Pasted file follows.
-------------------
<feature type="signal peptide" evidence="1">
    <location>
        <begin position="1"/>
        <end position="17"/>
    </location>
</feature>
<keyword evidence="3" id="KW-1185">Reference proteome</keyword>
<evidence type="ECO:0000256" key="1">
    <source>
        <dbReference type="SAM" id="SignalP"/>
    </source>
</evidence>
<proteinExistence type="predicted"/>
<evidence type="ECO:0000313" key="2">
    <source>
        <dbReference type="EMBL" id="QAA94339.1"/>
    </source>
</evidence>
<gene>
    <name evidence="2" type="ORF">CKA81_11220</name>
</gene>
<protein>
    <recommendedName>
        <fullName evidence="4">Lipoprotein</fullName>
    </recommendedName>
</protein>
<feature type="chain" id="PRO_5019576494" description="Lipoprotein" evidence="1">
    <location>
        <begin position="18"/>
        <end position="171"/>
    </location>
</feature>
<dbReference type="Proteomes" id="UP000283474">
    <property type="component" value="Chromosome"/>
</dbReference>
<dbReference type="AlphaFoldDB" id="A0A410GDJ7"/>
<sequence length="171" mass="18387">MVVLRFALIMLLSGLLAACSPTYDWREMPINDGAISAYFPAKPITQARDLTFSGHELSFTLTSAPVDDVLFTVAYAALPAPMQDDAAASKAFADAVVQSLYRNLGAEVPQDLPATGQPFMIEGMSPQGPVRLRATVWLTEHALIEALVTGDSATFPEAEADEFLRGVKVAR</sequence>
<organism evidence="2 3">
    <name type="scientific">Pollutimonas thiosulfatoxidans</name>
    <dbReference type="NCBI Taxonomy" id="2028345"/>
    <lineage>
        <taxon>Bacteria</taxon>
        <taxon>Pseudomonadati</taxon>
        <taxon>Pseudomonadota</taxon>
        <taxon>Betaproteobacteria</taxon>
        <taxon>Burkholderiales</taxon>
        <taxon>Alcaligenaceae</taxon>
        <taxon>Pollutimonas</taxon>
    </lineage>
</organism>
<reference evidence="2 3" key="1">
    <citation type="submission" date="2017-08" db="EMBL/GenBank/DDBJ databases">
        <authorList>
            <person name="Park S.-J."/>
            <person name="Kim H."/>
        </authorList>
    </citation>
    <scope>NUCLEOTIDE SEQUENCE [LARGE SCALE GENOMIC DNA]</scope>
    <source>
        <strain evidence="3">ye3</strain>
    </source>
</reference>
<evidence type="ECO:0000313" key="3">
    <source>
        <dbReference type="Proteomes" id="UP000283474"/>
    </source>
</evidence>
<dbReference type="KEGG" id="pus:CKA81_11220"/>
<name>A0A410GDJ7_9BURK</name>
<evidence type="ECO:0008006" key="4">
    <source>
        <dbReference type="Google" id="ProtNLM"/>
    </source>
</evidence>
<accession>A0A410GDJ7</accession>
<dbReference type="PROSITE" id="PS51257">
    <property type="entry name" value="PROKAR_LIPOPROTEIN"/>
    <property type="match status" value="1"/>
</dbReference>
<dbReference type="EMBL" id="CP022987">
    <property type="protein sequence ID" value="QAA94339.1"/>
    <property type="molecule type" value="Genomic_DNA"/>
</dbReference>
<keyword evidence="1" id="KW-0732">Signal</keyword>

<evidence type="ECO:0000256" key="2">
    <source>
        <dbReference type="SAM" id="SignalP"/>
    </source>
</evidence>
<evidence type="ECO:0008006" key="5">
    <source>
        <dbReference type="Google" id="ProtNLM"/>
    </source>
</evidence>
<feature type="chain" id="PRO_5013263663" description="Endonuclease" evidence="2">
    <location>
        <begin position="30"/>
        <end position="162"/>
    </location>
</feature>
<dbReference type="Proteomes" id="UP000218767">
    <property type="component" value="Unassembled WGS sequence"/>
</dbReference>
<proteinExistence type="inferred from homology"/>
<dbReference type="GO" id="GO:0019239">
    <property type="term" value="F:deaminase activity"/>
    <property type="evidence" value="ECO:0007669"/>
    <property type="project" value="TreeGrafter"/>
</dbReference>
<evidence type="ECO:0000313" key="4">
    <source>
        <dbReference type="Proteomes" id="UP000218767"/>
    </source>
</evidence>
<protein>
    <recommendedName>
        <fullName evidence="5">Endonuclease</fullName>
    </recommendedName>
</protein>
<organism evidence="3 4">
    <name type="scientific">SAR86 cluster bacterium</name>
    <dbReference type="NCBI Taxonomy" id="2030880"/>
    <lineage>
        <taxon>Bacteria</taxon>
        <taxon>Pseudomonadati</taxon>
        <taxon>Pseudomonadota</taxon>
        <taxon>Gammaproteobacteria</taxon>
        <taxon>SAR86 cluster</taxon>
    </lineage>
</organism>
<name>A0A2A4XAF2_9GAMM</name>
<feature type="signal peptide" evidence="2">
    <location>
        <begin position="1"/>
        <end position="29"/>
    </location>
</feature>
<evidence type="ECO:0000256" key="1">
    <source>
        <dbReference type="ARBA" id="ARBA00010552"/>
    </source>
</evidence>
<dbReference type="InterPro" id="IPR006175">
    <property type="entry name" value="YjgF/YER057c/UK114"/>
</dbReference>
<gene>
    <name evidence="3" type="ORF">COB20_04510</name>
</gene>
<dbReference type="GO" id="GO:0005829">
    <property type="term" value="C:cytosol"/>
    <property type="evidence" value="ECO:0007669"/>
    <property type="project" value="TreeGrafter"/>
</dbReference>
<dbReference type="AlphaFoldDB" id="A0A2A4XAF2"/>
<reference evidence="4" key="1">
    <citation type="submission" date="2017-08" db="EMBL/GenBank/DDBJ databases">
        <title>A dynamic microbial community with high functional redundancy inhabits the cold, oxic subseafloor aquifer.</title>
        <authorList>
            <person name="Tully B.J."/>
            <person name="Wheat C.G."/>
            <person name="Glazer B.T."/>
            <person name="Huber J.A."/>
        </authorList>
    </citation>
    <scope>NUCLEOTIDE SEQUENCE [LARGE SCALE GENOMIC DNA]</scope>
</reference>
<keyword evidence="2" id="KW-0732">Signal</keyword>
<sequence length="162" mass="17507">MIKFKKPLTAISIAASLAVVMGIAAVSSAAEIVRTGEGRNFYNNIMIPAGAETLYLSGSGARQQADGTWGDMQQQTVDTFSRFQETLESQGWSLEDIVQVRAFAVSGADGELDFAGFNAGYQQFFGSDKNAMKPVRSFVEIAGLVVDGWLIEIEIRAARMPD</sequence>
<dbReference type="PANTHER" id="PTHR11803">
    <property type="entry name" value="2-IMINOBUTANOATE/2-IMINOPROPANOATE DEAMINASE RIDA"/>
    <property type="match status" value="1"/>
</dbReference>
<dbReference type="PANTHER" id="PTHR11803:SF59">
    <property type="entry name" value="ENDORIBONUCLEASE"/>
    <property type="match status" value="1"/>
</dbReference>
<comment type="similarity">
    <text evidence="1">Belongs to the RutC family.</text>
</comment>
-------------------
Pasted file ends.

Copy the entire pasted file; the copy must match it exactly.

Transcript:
<feature type="signal peptide" evidence="1">
    <location>
        <begin position="1"/>
        <end position="17"/>
    </location>
</feature>
<keyword evidence="3" id="KW-1185">Reference proteome</keyword>
<evidence type="ECO:0000256" key="1">
    <source>
        <dbReference type="SAM" id="SignalP"/>
    </source>
</evidence>
<proteinExistence type="predicted"/>
<evidence type="ECO:0000313" key="2">
    <source>
        <dbReference type="EMBL" id="QAA94339.1"/>
    </source>
</evidence>
<gene>
    <name evidence="2" type="ORF">CKA81_11220</name>
</gene>
<protein>
    <recommendedName>
        <fullName evidence="4">Lipoprotein</fullName>
    </recommendedName>
</protein>
<feature type="chain" id="PRO_5019576494" description="Lipoprotein" evidence="1">
    <location>
        <begin position="18"/>
        <end position="171"/>
    </location>
</feature>
<dbReference type="Proteomes" id="UP000283474">
    <property type="component" value="Chromosome"/>
</dbReference>
<dbReference type="AlphaFoldDB" id="A0A410GDJ7"/>
<sequence length="171" mass="18387">MVVLRFALIMLLSGLLAACSPTYDWREMPINDGAISAYFPAKPITQARDLTFSGHELSFTLTSAPVDDVLFTVAYAALPAPMQDDAAASKAFADAVVQSLYRNLGAEVPQDLPATGQPFMIEGMSPQGPVRLRATVWLTEHALIEALVTGDSATFPEAEADEFLRGVKVAR</sequence>
<organism evidence="2 3">
    <name type="scientific">Pollutimonas thiosulfatoxidans</name>
    <dbReference type="NCBI Taxonomy" id="2028345"/>
    <lineage>
        <taxon>Bacteria</taxon>
        <taxon>Pseudomonadati</taxon>
        <taxon>Pseudomonadota</taxon>
        <taxon>Betaproteobacteria</taxon>
        <taxon>Burkholderiales</taxon>
        <taxon>Alcaligenaceae</taxon>
        <taxon>Pollutimonas</taxon>
    </lineage>
</organism>
<reference evidence="2 3" key="1">
    <citation type="submission" date="2017-08" db="EMBL/GenBank/DDBJ databases">
        <authorList>
            <person name="Park S.-J."/>
            <person name="Kim H."/>
        </authorList>
    </citation>
    <scope>NUCLEOTIDE SEQUENCE [LARGE SCALE GENOMIC DNA]</scope>
    <source>
        <strain evidence="3">ye3</strain>
    </source>
</reference>
<evidence type="ECO:0000313" key="3">
    <source>
        <dbReference type="Proteomes" id="UP000283474"/>
    </source>
</evidence>
<dbReference type="KEGG" id="pus:CKA81_11220"/>
<name>A0A410GDJ7_9BURK</name>
<evidence type="ECO:0008006" key="4">
    <source>
        <dbReference type="Google" id="ProtNLM"/>
    </source>
</evidence>
<accession>A0A410GDJ7</accession>
<dbReference type="PROSITE" id="PS51257">
    <property type="entry name" value="PROKAR_LIPOPROTEIN"/>
    <property type="match status" value="1"/>
</dbReference>
<dbReference type="EMBL" id="CP022987">
    <property type="protein sequence ID" value="QAA94339.1"/>
    <property type="molecule type" value="Genomic_DNA"/>
</dbReference>
<keyword evidence="1" id="KW-0732">Signal</keyword>

<evidence type="ECO:0000256" key="2">
    <source>
        <dbReference type="SAM" id="SignalP"/>
    </source>
</evidence>
<evidence type="ECO:0008006" key="5">
    <source>
        <dbReference type="Google" id="ProtNLM"/>
    </source>
</evidence>
<feature type="chain" id="PRO_5013263663" description="Endonuclease" evidence="2">
    <location>
        <begin position="30"/>
        <end position="162"/>
    </location>
</feature>
<dbReference type="Proteomes" id="UP000218767">
    <property type="component" value="Unassembled WGS sequence"/>
</dbReference>
<proteinExistence type="inferred from homology"/>
<dbReference type="GO" id="GO:0019239">
    <property type="term" value="F:deaminase activity"/>
    <property type="evidence" value="ECO:0007669"/>
    <property type="project" value="TreeGrafter"/>
</dbReference>
<evidence type="ECO:0000313" key="4">
    <source>
        <dbReference type="Proteomes" id="UP000218767"/>
    </source>
</evidence>
<protein>
    <recommendedName>
        <fullName evidence="5">Endonuclease</fullName>
    </recommendedName>
</protein>
<organism evidence="3 4">
    <name type="scientific">SAR86 cluster bacterium</name>
    <dbReference type="NCBI Taxonomy" id="2030880"/>
    <lineage>
        <taxon>Bacteria</taxon>
        <taxon>Pseudomonadati</taxon>
        <taxon>Pseudomonadota</taxon>
        <taxon>Gammaproteobacteria</taxon>
        <taxon>SAR86 cluster</taxon>
    </lineage>
</organism>
<name>A0A2A4XAF2_9GAMM</name>
<feature type="signal peptide" evidence="2">
    <location>
        <begin position="1"/>
        <end position="29"/>
    </location>
</feature>
<evidence type="ECO:0000256" key="1">
    <source>
        <dbReference type="ARBA" id="ARBA00010552"/>
    </source>
</evidence>
<dbReference type="InterPro" id="IPR006175">
    <property type="entry name" value="YjgF/YER057c/UK114"/>
</dbReference>
<gene>
    <name evidence="3" type="ORF">COB20_04510</name>
</gene>
<dbReference type="GO" id="GO:0005829">
    <property type="term" value="C:cytosol"/>
    <property type="evidence" value="ECO:0007669"/>
    <property type="project" value="TreeGrafter"/>
</dbReference>
<dbReference type="AlphaFoldDB" id="A0A2A4XAF2"/>
<reference evidence="4" key="1">
    <citation type="submission" date="2017-08" db="EMBL/GenBank/DDBJ databases">
        <title>A dynamic microbial community with high functional redundancy inhabits the cold, oxic subseafloor aquifer.</title>
        <authorList>
            <person name="Tully B.J."/>
            <person name="Wheat C.G."/>
            <person name="Glazer B.T."/>
            <person name="Huber J.A."/>
        </authorList>
    </citation>
    <scope>NUCLEOTIDE SEQUENCE [LARGE SCALE GENOMIC DNA]</scope>
</reference>
<keyword evidence="2" id="KW-0732">Signal</keyword>
<sequence length="162" mass="17507">MIKFKKPLTAISIAASLAVVMGIAAVSSAAEIVRTGEGRNFYNNIMIPAGAETLYLSGSGARQQADGTWGDMQQQTVDTFSRFQETLESQGWSLEDIVQVRAFAVSGADGELDFAGFNAGYQQFFGSDKNAMKPVRSFVEIAGLVVDGWLIEIEIRAARMPD</sequence>
<dbReference type="PANTHER" id="PTHR11803">
    <property type="entry name" value="2-IMINOBUTANOATE/2-IMINOPROPANOATE DEAMINASE RIDA"/>
    <property type="match status" value="1"/>
</dbReference>
<dbReference type="PANTHER" id="PTHR11803:SF59">
    <property type="entry name" value="ENDORIBONUCLEASE"/>
    <property type="match status" value="1"/>
</dbReference>
<comment type="similarity">
    <text evidence="1">Belongs to the RutC family.</text>
</comment>